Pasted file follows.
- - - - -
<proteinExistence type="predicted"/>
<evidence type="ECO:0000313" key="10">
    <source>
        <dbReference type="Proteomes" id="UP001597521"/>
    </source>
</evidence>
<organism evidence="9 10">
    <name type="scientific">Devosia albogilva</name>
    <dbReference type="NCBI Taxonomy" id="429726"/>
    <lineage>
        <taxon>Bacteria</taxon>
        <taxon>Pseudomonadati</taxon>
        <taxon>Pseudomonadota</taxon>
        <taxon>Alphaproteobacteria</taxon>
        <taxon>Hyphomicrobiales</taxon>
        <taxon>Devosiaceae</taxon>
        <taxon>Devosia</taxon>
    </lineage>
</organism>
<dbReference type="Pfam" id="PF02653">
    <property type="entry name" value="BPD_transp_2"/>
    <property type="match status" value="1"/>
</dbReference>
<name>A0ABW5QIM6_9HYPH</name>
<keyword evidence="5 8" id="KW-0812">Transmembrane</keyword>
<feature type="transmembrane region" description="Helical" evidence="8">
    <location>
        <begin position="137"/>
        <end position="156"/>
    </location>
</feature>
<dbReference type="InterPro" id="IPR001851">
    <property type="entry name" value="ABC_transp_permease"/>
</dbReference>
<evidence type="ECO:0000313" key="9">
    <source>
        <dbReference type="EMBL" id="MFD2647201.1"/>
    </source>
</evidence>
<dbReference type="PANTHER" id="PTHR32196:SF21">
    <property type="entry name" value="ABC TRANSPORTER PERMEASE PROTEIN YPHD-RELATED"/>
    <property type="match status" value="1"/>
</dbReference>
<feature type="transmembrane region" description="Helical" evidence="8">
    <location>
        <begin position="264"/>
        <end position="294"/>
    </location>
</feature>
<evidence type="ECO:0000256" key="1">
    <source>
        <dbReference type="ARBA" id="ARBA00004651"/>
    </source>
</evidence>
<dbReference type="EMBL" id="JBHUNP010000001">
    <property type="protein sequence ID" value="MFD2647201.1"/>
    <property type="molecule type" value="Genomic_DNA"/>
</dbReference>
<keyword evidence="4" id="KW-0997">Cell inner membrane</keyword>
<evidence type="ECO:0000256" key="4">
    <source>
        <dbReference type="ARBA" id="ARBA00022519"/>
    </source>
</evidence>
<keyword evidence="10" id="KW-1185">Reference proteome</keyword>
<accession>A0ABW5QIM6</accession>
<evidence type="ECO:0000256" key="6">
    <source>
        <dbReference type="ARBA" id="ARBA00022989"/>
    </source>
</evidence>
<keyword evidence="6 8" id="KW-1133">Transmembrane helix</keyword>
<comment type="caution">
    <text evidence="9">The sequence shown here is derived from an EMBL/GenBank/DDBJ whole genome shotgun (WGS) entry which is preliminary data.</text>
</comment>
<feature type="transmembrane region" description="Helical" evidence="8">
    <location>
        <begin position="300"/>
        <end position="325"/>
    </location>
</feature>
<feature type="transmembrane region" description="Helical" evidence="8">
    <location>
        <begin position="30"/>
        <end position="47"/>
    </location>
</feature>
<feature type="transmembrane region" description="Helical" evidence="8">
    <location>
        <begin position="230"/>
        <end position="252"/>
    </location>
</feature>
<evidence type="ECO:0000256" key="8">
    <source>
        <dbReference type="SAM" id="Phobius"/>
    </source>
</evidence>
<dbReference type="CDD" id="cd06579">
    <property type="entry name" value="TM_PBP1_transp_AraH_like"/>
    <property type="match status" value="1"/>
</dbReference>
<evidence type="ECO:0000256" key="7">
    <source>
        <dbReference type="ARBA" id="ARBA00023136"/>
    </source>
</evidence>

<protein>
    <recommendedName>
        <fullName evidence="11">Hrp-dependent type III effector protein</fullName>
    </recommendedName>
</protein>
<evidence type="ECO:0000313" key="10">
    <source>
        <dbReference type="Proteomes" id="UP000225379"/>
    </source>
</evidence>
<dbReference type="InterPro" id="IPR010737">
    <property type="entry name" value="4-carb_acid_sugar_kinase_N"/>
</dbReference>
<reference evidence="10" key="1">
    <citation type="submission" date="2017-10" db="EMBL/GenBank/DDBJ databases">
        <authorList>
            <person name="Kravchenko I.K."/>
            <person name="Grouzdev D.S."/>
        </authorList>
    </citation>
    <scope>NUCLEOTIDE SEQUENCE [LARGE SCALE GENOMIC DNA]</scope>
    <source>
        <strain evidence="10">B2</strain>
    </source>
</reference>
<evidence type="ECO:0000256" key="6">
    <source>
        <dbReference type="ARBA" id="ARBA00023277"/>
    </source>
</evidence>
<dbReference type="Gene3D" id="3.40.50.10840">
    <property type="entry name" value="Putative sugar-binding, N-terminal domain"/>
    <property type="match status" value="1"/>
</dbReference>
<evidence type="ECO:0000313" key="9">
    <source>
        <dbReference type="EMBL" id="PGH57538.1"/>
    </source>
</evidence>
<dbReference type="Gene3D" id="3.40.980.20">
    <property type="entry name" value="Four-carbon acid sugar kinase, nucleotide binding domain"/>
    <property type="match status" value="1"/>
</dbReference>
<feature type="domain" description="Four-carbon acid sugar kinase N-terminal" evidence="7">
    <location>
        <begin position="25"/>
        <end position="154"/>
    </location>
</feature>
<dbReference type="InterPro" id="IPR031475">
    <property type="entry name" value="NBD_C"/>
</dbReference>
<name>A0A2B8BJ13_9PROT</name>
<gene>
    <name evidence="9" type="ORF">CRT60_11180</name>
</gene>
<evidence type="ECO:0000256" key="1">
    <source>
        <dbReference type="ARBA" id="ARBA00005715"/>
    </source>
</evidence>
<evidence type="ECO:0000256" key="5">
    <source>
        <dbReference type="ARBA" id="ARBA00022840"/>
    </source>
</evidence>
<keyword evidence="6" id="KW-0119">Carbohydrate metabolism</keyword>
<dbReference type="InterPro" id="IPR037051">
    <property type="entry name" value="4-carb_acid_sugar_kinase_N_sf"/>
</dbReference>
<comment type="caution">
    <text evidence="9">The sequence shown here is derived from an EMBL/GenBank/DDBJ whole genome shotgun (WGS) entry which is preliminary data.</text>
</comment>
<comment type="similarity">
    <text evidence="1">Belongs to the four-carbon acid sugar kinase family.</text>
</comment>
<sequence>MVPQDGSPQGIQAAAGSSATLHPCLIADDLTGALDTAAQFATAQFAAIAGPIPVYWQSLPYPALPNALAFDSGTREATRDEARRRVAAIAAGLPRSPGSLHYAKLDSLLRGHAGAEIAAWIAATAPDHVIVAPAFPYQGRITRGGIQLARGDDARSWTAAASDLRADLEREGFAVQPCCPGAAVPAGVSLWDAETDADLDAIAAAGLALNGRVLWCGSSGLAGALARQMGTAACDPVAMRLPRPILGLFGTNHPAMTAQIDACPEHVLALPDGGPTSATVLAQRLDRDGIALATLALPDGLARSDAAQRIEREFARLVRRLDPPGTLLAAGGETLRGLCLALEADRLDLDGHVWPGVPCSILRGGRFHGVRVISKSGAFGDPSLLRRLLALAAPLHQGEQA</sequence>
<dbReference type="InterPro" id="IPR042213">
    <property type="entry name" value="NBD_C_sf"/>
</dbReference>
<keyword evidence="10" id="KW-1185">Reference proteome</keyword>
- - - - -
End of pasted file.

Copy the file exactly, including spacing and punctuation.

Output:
<proteinExistence type="predicted"/>
<evidence type="ECO:0000313" key="10">
    <source>
        <dbReference type="Proteomes" id="UP001597521"/>
    </source>
</evidence>
<organism evidence="9 10">
    <name type="scientific">Devosia albogilva</name>
    <dbReference type="NCBI Taxonomy" id="429726"/>
    <lineage>
        <taxon>Bacteria</taxon>
        <taxon>Pseudomonadati</taxon>
        <taxon>Pseudomonadota</taxon>
        <taxon>Alphaproteobacteria</taxon>
        <taxon>Hyphomicrobiales</taxon>
        <taxon>Devosiaceae</taxon>
        <taxon>Devosia</taxon>
    </lineage>
</organism>
<dbReference type="Pfam" id="PF02653">
    <property type="entry name" value="BPD_transp_2"/>
    <property type="match status" value="1"/>
</dbReference>
<name>A0ABW5QIM6_9HYPH</name>
<keyword evidence="5 8" id="KW-0812">Transmembrane</keyword>
<feature type="transmembrane region" description="Helical" evidence="8">
    <location>
        <begin position="137"/>
        <end position="156"/>
    </location>
</feature>
<dbReference type="InterPro" id="IPR001851">
    <property type="entry name" value="ABC_transp_permease"/>
</dbReference>
<evidence type="ECO:0000313" key="9">
    <source>
        <dbReference type="EMBL" id="MFD2647201.1"/>
    </source>
</evidence>
<dbReference type="PANTHER" id="PTHR32196:SF21">
    <property type="entry name" value="ABC TRANSPORTER PERMEASE PROTEIN YPHD-RELATED"/>
    <property type="match status" value="1"/>
</dbReference>
<feature type="transmembrane region" description="Helical" evidence="8">
    <location>
        <begin position="264"/>
        <end position="294"/>
    </location>
</feature>
<evidence type="ECO:0000256" key="1">
    <source>
        <dbReference type="ARBA" id="ARBA00004651"/>
    </source>
</evidence>
<dbReference type="EMBL" id="JBHUNP010000001">
    <property type="protein sequence ID" value="MFD2647201.1"/>
    <property type="molecule type" value="Genomic_DNA"/>
</dbReference>
<keyword evidence="4" id="KW-0997">Cell inner membrane</keyword>
<evidence type="ECO:0000256" key="4">
    <source>
        <dbReference type="ARBA" id="ARBA00022519"/>
    </source>
</evidence>
<keyword evidence="10" id="KW-1185">Reference proteome</keyword>
<accession>A0ABW5QIM6</accession>
<evidence type="ECO:0000256" key="6">
    <source>
        <dbReference type="ARBA" id="ARBA00022989"/>
    </source>
</evidence>
<keyword evidence="6 8" id="KW-1133">Transmembrane helix</keyword>
<comment type="caution">
    <text evidence="9">The sequence shown here is derived from an EMBL/GenBank/DDBJ whole genome shotgun (WGS) entry which is preliminary data.</text>
</comment>
<feature type="transmembrane region" description="Helical" evidence="8">
    <location>
        <begin position="300"/>
        <end position="325"/>
    </location>
</feature>
<feature type="transmembrane region" description="Helical" evidence="8">
    <location>
        <begin position="30"/>
        <end position="47"/>
    </location>
</feature>
<feature type="transmembrane region" description="Helical" evidence="8">
    <location>
        <begin position="230"/>
        <end position="252"/>
    </location>
</feature>
<evidence type="ECO:0000256" key="8">
    <source>
        <dbReference type="SAM" id="Phobius"/>
    </source>
</evidence>
<dbReference type="CDD" id="cd06579">
    <property type="entry name" value="TM_PBP1_transp_AraH_like"/>
    <property type="match status" value="1"/>
</dbReference>
<evidence type="ECO:0000256" key="7">
    <source>
        <dbReference type="ARBA" id="ARBA00023136"/>
    </source>
</evidence>

<protein>
    <recommendedName>
        <fullName evidence="11">Hrp-dependent type III effector protein</fullName>
    </recommendedName>
</protein>
<evidence type="ECO:0000313" key="10">
    <source>
        <dbReference type="Proteomes" id="UP000225379"/>
    </source>
</evidence>
<dbReference type="InterPro" id="IPR010737">
    <property type="entry name" value="4-carb_acid_sugar_kinase_N"/>
</dbReference>
<reference evidence="10" key="1">
    <citation type="submission" date="2017-10" db="EMBL/GenBank/DDBJ databases">
        <authorList>
            <person name="Kravchenko I.K."/>
            <person name="Grouzdev D.S."/>
        </authorList>
    </citation>
    <scope>NUCLEOTIDE SEQUENCE [LARGE SCALE GENOMIC DNA]</scope>
    <source>
        <strain evidence="10">B2</strain>
    </source>
</reference>
<evidence type="ECO:0000256" key="6">
    <source>
        <dbReference type="ARBA" id="ARBA00023277"/>
    </source>
</evidence>
<dbReference type="Gene3D" id="3.40.50.10840">
    <property type="entry name" value="Putative sugar-binding, N-terminal domain"/>
    <property type="match status" value="1"/>
</dbReference>
<evidence type="ECO:0000313" key="9">
    <source>
        <dbReference type="EMBL" id="PGH57538.1"/>
    </source>
</evidence>
<dbReference type="Gene3D" id="3.40.980.20">
    <property type="entry name" value="Four-carbon acid sugar kinase, nucleotide binding domain"/>
    <property type="match status" value="1"/>
</dbReference>
<feature type="domain" description="Four-carbon acid sugar kinase N-terminal" evidence="7">
    <location>
        <begin position="25"/>
        <end position="154"/>
    </location>
</feature>
<dbReference type="InterPro" id="IPR031475">
    <property type="entry name" value="NBD_C"/>
</dbReference>
<name>A0A2B8BJ13_9PROT</name>
<gene>
    <name evidence="9" type="ORF">CRT60_11180</name>
</gene>
<evidence type="ECO:0000256" key="1">
    <source>
        <dbReference type="ARBA" id="ARBA00005715"/>
    </source>
</evidence>
<evidence type="ECO:0000256" key="5">
    <source>
        <dbReference type="ARBA" id="ARBA00022840"/>
    </source>
</evidence>
<keyword evidence="6" id="KW-0119">Carbohydrate metabolism</keyword>
<dbReference type="InterPro" id="IPR037051">
    <property type="entry name" value="4-carb_acid_sugar_kinase_N_sf"/>
</dbReference>
<comment type="caution">
    <text evidence="9">The sequence shown here is derived from an EMBL/GenBank/DDBJ whole genome shotgun (WGS) entry which is preliminary data.</text>
</comment>
<comment type="similarity">
    <text evidence="1">Belongs to the four-carbon acid sugar kinase family.</text>
</comment>
<sequence>MVPQDGSPQGIQAAAGSSATLHPCLIADDLTGALDTAAQFATAQFAAIAGPIPVYWQSLPYPALPNALAFDSGTREATRDEARRRVAAIAAGLPRSPGSLHYAKLDSLLRGHAGAEIAAWIAATAPDHVIVAPAFPYQGRITRGGIQLARGDDARSWTAAASDLRADLEREGFAVQPCCPGAAVPAGVSLWDAETDADLDAIAAAGLALNGRVLWCGSSGLAGALARQMGTAACDPVAMRLPRPILGLFGTNHPAMTAQIDACPEHVLALPDGGPTSATVLAQRLDRDGIALATLALPDGLARSDAAQRIEREFARLVRRLDPPGTLLAAGGETLRGLCLALEADRLDLDGHVWPGVPCSILRGGRFHGVRVISKSGAFGDPSLLRRLLALAAPLHQGEQA</sequence>
<dbReference type="InterPro" id="IPR042213">
    <property type="entry name" value="NBD_C_sf"/>
</dbReference>
<keyword evidence="10" id="KW-1185">Reference proteome</keyword>